Insurtech MGAs: marketing is the missing ingredient
It’s still brand marketing that drives MGA success, despite technology enjoying its highest profile ever
Technology is driving conversation and opportunities for business growth in the insurance world. But what is the recipe for insurtech success for a typical MGA? We know it usually requires a mix of underwriting expertise and the latest technology, whether that’s the cloud, AI, big data or predictive analytics.
The third ingredient relates to selling and distribution. It is the ability to differentiate the product, to make the ultimate sale, in what is an increasingly crowded and competitive insurance market. That’s a vital requirement and the missing part of the equation.
Technology is usually credited as revolutionary for distribution, but so long as we’re still selling to our fellow human beings, marketing remains at the core of success.
The problem for some insurtech-focused MGAs is that although the management team may score highly in the core skill sets of underwriting expertise and technology (or have the right partnerships in place, for the latter) they may lack the sales and marketing skills vital to succeed.
Previously, these skills were the natural domain of broker face-to-face relationship management, but in a globalised era when technology and e-commerce is transforming, replacing or supplementing sales and broking distribution channels, it is crucial to that marketing moves up the value chain.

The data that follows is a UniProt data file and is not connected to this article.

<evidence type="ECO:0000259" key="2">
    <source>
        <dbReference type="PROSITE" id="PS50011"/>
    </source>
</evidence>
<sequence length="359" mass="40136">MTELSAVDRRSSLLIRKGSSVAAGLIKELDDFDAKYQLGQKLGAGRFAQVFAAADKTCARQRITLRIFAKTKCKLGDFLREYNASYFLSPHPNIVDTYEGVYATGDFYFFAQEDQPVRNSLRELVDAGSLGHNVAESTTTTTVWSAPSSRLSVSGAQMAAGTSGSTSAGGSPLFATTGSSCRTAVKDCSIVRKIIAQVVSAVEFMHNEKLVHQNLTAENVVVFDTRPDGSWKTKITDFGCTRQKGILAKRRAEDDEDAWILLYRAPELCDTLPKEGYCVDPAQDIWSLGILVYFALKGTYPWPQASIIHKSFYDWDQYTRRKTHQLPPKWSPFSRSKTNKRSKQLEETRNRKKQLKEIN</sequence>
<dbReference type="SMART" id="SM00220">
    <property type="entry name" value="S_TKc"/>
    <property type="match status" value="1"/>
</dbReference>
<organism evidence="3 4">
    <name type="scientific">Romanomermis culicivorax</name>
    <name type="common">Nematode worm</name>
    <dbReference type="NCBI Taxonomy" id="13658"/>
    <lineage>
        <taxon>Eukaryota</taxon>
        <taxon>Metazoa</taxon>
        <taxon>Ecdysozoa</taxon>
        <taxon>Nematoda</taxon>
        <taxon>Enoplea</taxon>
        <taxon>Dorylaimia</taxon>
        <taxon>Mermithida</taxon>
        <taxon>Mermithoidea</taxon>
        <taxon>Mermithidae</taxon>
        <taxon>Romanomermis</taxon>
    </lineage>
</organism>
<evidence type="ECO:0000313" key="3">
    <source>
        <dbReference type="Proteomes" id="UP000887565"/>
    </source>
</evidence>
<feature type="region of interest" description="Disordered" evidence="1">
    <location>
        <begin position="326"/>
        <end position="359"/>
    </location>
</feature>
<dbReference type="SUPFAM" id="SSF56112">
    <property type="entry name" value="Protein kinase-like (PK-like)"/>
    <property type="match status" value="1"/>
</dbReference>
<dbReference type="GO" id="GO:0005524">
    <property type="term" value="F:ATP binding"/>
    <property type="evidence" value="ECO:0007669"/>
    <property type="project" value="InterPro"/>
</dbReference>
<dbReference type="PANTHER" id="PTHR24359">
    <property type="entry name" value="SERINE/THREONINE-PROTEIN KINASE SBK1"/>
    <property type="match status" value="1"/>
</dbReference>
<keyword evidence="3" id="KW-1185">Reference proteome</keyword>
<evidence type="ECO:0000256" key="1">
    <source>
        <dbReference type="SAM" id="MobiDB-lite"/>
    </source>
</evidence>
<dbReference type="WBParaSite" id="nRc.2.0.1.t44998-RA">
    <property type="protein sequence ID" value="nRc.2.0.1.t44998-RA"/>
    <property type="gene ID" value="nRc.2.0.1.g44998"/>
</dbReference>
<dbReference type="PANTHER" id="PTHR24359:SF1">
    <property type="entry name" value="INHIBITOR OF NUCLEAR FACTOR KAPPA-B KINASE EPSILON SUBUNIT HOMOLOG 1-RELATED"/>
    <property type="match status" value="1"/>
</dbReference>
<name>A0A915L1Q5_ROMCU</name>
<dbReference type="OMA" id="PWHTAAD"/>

This doesn’t mean that old-fashioned broking is no longer needed, as essentially, marketing is what we’ve been doing in the London market for a long time. Face to face relationship building is how we have built trust in the insurance industry and the transaction of insurance will always rely on trust, because at its heart, it is nothing more than promise to pay.
Many in our sector, see the development of inbound marketing and digital distribution as reducing the role of trust and relationships in the market. In fact, I believe the opposite is true and that digital will build more effective relationships, introducing us to wider pool of contacts than we previously had.
The core skills of business development, marketing and sales will still be the main function of brokers but how we identify, engage with and market to our client base will evolve with greater emphasis on lead generation and engagement coming from inbound marketing led by social media.
It is clear to me that start-up MGAs understand the importance of differentiating themselves in a crowded marketplace better than many incumbent businesses. This means they are likely to lead the way in developing and effectively utilising new marketing technology to sell their products and services in the insurance sector. Where they lead the rest of the market is likely to follow, and those that fail to take up the opportunity that this new tech offers, whether entrepreneurial MGA or establishment insurance player, risk being left behind.